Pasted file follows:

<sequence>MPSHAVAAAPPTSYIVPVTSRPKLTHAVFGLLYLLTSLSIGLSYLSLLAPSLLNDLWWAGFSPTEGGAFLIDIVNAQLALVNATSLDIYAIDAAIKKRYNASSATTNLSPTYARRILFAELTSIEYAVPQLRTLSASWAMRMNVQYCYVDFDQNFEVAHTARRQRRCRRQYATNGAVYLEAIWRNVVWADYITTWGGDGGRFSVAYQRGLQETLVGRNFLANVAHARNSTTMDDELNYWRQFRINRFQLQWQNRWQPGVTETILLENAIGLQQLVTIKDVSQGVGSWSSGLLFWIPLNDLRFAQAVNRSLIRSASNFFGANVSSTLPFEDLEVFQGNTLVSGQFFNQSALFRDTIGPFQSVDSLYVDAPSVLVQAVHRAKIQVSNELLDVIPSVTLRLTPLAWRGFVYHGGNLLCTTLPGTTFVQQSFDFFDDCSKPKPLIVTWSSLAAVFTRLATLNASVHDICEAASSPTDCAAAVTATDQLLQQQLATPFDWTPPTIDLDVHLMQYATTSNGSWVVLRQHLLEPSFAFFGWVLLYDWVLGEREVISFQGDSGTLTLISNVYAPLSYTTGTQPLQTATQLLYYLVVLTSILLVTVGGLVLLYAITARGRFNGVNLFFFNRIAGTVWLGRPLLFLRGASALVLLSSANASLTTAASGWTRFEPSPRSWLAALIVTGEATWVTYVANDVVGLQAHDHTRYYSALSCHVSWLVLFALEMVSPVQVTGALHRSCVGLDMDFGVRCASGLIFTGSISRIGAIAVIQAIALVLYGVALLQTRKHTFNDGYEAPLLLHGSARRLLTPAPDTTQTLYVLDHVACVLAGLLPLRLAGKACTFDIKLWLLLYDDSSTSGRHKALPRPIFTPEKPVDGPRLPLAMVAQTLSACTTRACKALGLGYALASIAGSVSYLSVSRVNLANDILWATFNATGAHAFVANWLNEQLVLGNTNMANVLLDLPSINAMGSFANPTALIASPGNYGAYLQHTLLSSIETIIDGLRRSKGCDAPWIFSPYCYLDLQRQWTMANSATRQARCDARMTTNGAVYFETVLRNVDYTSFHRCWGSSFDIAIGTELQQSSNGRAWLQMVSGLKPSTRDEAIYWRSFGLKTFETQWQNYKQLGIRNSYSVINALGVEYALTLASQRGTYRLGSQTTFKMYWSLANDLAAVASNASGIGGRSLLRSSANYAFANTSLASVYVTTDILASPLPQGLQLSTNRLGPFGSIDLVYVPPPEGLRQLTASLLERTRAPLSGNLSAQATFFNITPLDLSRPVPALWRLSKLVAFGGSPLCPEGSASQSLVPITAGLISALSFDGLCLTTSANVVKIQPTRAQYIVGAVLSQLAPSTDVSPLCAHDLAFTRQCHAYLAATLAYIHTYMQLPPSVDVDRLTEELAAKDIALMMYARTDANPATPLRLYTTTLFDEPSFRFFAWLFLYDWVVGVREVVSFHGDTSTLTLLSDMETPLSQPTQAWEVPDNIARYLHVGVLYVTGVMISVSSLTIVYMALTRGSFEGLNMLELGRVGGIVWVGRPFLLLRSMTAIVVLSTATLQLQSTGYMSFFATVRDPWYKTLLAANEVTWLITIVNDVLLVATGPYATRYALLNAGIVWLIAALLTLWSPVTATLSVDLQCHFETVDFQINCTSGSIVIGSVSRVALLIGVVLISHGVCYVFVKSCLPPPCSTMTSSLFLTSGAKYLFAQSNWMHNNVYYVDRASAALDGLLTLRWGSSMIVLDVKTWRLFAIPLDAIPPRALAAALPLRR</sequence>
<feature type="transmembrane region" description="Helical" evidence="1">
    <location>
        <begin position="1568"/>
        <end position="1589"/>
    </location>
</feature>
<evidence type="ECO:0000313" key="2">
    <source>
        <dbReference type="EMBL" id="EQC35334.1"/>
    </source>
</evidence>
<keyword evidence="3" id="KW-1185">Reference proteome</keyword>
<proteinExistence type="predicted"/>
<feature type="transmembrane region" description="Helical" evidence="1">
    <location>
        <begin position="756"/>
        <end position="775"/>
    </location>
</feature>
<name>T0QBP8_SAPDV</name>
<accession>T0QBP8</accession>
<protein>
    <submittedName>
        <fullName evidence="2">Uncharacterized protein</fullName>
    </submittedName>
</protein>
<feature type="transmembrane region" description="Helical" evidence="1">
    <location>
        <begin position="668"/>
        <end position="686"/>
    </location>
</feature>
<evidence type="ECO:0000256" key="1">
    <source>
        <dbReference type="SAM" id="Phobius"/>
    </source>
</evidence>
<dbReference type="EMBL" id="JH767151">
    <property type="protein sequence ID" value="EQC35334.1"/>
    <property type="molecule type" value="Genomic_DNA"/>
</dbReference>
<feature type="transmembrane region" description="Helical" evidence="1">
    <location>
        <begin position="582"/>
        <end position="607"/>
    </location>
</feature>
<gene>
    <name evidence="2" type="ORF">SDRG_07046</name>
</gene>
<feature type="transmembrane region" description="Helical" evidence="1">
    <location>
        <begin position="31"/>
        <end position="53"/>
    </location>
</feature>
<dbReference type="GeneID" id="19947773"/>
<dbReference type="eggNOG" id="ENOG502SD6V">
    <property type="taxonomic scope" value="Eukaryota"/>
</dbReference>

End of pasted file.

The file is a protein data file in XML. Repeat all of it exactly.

<sequence>MPSHAVAAAPPTSYIVPVTSRPKLTHAVFGLLYLLTSLSIGLSYLSLLAPSLLNDLWWAGFSPTEGGAFLIDIVNAQLALVNATSLDIYAIDAAIKKRYNASSATTNLSPTYARRILFAELTSIEYAVPQLRTLSASWAMRMNVQYCYVDFDQNFEVAHTARRQRRCRRQYATNGAVYLEAIWRNVVWADYITTWGGDGGRFSVAYQRGLQETLVGRNFLANVAHARNSTTMDDELNYWRQFRINRFQLQWQNRWQPGVTETILLENAIGLQQLVTIKDVSQGVGSWSSGLLFWIPLNDLRFAQAVNRSLIRSASNFFGANVSSTLPFEDLEVFQGNTLVSGQFFNQSALFRDTIGPFQSVDSLYVDAPSVLVQAVHRAKIQVSNELLDVIPSVTLRLTPLAWRGFVYHGGNLLCTTLPGTTFVQQSFDFFDDCSKPKPLIVTWSSLAAVFTRLATLNASVHDICEAASSPTDCAAAVTATDQLLQQQLATPFDWTPPTIDLDVHLMQYATTSNGSWVVLRQHLLEPSFAFFGWVLLYDWVLGEREVISFQGDSGTLTLISNVYAPLSYTTGTQPLQTATQLLYYLVVLTSILLVTVGGLVLLYAITARGRFNGVNLFFFNRIAGTVWLGRPLLFLRGASALVLLSSANASLTTAASGWTRFEPSPRSWLAALIVTGEATWVTYVANDVVGLQAHDHTRYYSALSCHVSWLVLFALEMVSPVQVTGALHRSCVGLDMDFGVRCASGLIFTGSISRIGAIAVIQAIALVLYGVALLQTRKHTFNDGYEAPLLLHGSARRLLTPAPDTTQTLYVLDHVACVLAGLLPLRLAGKACTFDIKLWLLLYDDSSTSGRHKALPRPIFTPEKPVDGPRLPLAMVAQTLSACTTRACKALGLGYALASIAGSVSYLSVSRVNLANDILWATFNATGAHAFVANWLNEQLVLGNTNMANVLLDLPSINAMGSFANPTALIASPGNYGAYLQHTLLSSIETIIDGLRRSKGCDAPWIFSPYCYLDLQRQWTMANSATRQARCDARMTTNGAVYFETVLRNVDYTSFHRCWGSSFDIAIGTELQQSSNGRAWLQMVSGLKPSTRDEAIYWRSFGLKTFETQWQNYKQLGIRNSYSVINALGVEYALTLASQRGTYRLGSQTTFKMYWSLANDLAAVASNASGIGGRSLLRSSANYAFANTSLASVYVTTDILASPLPQGLQLSTNRLGPFGSIDLVYVPPPEGLRQLTASLLERTRAPLSGNLSAQATFFNITPLDLSRPVPALWRLSKLVAFGGSPLCPEGSASQSLVPITAGLISALSFDGLCLTTSANVVKIQPTRAQYIVGAVLSQLAPSTDVSPLCAHDLAFTRQCHAYLAATLAYIHTYMQLPPSVDVDRLTEELAAKDIALMMYARTDANPATPLRLYTTTLFDEPSFRFFAWLFLYDWVVGVREVVSFHGDTSTLTLLSDMETPLSQPTQAWEVPDNIARYLHVGVLYVTGVMISVSSLTIVYMALTRGSFEGLNMLELGRVGGIVWVGRPFLLLRSMTAIVVLSTATLQLQSTGYMSFFATVRDPWYKTLLAANEVTWLITIVNDVLLVATGPYATRYALLNAGIVWLIAALLTLWSPVTATLSVDLQCHFETVDFQINCTSGSIVIGSVSRVALLIGVVLISHGVCYVFVKSCLPPPCSTMTSSLFLTSGAKYLFAQSNWMHNNVYYVDRASAALDGLLTLRWGSSMIVLDVKTWRLFAIPLDAIPPRALAAALPLRR</sequence>
<feature type="transmembrane region" description="Helical" evidence="1">
    <location>
        <begin position="1568"/>
        <end position="1589"/>
    </location>
</feature>
<evidence type="ECO:0000313" key="2">
    <source>
        <dbReference type="EMBL" id="EQC35334.1"/>
    </source>
</evidence>
<keyword evidence="3" id="KW-1185">Reference proteome</keyword>
<proteinExistence type="predicted"/>
<feature type="transmembrane region" description="Helical" evidence="1">
    <location>
        <begin position="756"/>
        <end position="775"/>
    </location>
</feature>
<name>T0QBP8_SAPDV</name>
<accession>T0QBP8</accession>
<protein>
    <submittedName>
        <fullName evidence="2">Uncharacterized protein</fullName>
    </submittedName>
</protein>
<feature type="transmembrane region" description="Helical" evidence="1">
    <location>
        <begin position="668"/>
        <end position="686"/>
    </location>
</feature>
<evidence type="ECO:0000256" key="1">
    <source>
        <dbReference type="SAM" id="Phobius"/>
    </source>
</evidence>
<dbReference type="EMBL" id="JH767151">
    <property type="protein sequence ID" value="EQC35334.1"/>
    <property type="molecule type" value="Genomic_DNA"/>
</dbReference>
<feature type="transmembrane region" description="Helical" evidence="1">
    <location>
        <begin position="582"/>
        <end position="607"/>
    </location>
</feature>
<gene>
    <name evidence="2" type="ORF">SDRG_07046</name>
</gene>
<feature type="transmembrane region" description="Helical" evidence="1">
    <location>
        <begin position="31"/>
        <end position="53"/>
    </location>
</feature>
<dbReference type="GeneID" id="19947773"/>
<dbReference type="eggNOG" id="ENOG502SD6V">
    <property type="taxonomic scope" value="Eukaryota"/>
</dbReference>